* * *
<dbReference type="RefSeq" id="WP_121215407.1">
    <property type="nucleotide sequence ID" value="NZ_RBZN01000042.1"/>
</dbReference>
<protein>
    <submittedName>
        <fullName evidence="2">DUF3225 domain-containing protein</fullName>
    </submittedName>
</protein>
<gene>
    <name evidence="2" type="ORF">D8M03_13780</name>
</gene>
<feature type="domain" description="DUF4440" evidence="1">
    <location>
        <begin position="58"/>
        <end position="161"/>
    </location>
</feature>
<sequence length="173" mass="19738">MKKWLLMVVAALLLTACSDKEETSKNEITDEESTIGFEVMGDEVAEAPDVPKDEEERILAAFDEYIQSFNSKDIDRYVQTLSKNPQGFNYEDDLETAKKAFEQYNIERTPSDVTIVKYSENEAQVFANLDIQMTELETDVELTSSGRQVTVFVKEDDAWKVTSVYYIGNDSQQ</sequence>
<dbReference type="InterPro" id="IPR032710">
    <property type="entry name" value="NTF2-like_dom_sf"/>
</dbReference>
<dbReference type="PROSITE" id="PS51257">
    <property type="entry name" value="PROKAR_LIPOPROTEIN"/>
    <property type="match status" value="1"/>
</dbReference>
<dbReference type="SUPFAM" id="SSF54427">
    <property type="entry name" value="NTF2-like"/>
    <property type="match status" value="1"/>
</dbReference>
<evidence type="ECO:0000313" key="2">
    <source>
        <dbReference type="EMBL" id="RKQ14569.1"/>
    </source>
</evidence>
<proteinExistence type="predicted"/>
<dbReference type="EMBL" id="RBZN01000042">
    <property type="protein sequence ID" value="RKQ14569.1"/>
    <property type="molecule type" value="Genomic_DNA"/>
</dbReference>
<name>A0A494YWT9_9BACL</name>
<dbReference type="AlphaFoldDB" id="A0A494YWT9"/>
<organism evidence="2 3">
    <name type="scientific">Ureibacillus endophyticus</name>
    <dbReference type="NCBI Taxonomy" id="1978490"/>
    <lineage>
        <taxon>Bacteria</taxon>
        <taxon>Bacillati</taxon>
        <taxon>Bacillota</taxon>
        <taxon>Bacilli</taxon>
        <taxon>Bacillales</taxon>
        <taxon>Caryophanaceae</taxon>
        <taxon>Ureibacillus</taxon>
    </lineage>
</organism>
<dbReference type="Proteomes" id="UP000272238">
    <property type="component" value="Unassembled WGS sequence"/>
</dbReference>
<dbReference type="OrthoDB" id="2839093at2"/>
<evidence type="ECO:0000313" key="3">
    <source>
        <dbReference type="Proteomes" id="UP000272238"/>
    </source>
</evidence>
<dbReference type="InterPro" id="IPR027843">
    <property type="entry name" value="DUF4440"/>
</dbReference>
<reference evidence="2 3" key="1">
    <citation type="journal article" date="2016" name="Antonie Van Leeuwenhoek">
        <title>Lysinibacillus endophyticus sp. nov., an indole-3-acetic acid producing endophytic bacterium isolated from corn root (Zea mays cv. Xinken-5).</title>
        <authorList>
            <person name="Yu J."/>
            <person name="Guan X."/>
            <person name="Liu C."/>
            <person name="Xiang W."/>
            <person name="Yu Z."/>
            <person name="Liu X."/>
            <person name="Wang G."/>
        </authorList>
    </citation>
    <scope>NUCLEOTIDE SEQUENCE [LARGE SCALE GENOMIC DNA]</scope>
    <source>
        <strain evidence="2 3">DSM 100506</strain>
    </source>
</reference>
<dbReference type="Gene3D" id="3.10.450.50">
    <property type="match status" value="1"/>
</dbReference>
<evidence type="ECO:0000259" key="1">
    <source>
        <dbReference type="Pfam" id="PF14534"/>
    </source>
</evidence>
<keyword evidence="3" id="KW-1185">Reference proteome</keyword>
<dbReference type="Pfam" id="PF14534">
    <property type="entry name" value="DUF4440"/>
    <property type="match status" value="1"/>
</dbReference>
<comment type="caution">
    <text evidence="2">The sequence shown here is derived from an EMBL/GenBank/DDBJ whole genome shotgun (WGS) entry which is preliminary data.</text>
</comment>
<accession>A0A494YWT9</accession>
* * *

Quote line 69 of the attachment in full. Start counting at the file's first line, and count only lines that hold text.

        <title>Lysinibacillus endophyticus sp. nov., an indole-3-acetic acid producing endophytic bacterium isolated from corn root (Zea mays cv. Xinken-5).</title>